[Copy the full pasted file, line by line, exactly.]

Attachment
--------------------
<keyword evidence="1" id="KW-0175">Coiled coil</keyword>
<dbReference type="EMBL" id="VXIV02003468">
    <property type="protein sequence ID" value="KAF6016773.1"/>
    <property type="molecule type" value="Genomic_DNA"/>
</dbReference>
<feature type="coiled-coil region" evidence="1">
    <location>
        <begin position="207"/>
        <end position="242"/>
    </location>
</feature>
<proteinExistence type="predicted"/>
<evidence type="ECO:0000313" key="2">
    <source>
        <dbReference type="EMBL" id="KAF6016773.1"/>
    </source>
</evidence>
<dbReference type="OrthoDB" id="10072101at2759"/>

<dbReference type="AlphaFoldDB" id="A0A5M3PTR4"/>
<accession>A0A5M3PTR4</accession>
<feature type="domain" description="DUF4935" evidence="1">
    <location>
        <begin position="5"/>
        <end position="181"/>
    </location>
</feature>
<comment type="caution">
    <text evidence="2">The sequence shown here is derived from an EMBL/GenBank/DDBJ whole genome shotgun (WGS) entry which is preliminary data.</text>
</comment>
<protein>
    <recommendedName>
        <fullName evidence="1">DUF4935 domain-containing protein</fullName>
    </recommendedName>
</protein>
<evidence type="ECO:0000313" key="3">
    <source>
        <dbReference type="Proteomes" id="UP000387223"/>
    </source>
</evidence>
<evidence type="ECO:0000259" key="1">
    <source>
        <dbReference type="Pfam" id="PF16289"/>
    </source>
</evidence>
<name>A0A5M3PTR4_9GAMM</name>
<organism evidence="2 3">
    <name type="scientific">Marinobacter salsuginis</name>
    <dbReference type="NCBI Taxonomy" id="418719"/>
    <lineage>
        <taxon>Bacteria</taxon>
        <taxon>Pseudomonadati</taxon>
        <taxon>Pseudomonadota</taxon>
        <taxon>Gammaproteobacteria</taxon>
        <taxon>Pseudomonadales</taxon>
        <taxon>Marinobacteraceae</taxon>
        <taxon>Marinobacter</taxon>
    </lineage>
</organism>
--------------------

<keyword evidence="1" id="KW-0175">Coiled coil</keyword>
<dbReference type="EMBL" id="VXIV02003468">
    <property type="protein sequence ID" value="KAF6016773.1"/>
    <property type="molecule type" value="Genomic_DNA"/>
</dbReference>
<feature type="coiled-coil region" evidence="1">
    <location>
        <begin position="207"/>
        <end position="242"/>
    </location>
</feature>
<proteinExistence type="predicted"/>
<evidence type="ECO:0000313" key="2">
    <source>
        <dbReference type="EMBL" id="KAF6016773.1"/>
    </source>
</evidence>
<dbReference type="OrthoDB" id="10072101at2759"/>

<dbReference type="AlphaFoldDB" id="A0A5M3PTR4"/>
<accession>A0A5M3PTR4</accession>
<feature type="domain" description="DUF4935" evidence="1">
    <location>
        <begin position="5"/>
        <end position="181"/>
    </location>
</feature>
<comment type="caution">
    <text evidence="2">The sequence shown here is derived from an EMBL/GenBank/DDBJ whole genome shotgun (WGS) entry which is preliminary data.</text>
</comment>
<protein>
    <recommendedName>
        <fullName evidence="1">DUF4935 domain-containing protein</fullName>
    </recommendedName>
</protein>
<evidence type="ECO:0000313" key="3">
    <source>
        <dbReference type="Proteomes" id="UP000387223"/>
    </source>
</evidence>
<evidence type="ECO:0000259" key="1">
    <source>
        <dbReference type="Pfam" id="PF16289"/>
    </source>
</evidence>
<name>A0A5M3PTR4_9GAMM</name>
<organism evidence="2 3">
    <name type="scientific">Marinobacter salsuginis</name>
    <dbReference type="NCBI Taxonomy" id="418719"/>
    <lineage>
        <taxon>Bacteria</taxon>
        <taxon>Pseudomonadati</taxon>
        <taxon>Pseudomonadota</taxon>
        <taxon>Gammaproteobacteria</taxon>
        <taxon>Pseudomonadales</taxon>
        <taxon>Marinobacteraceae</taxon>
        <taxon>Marinobacter</taxon>
    </lineage>
</organism>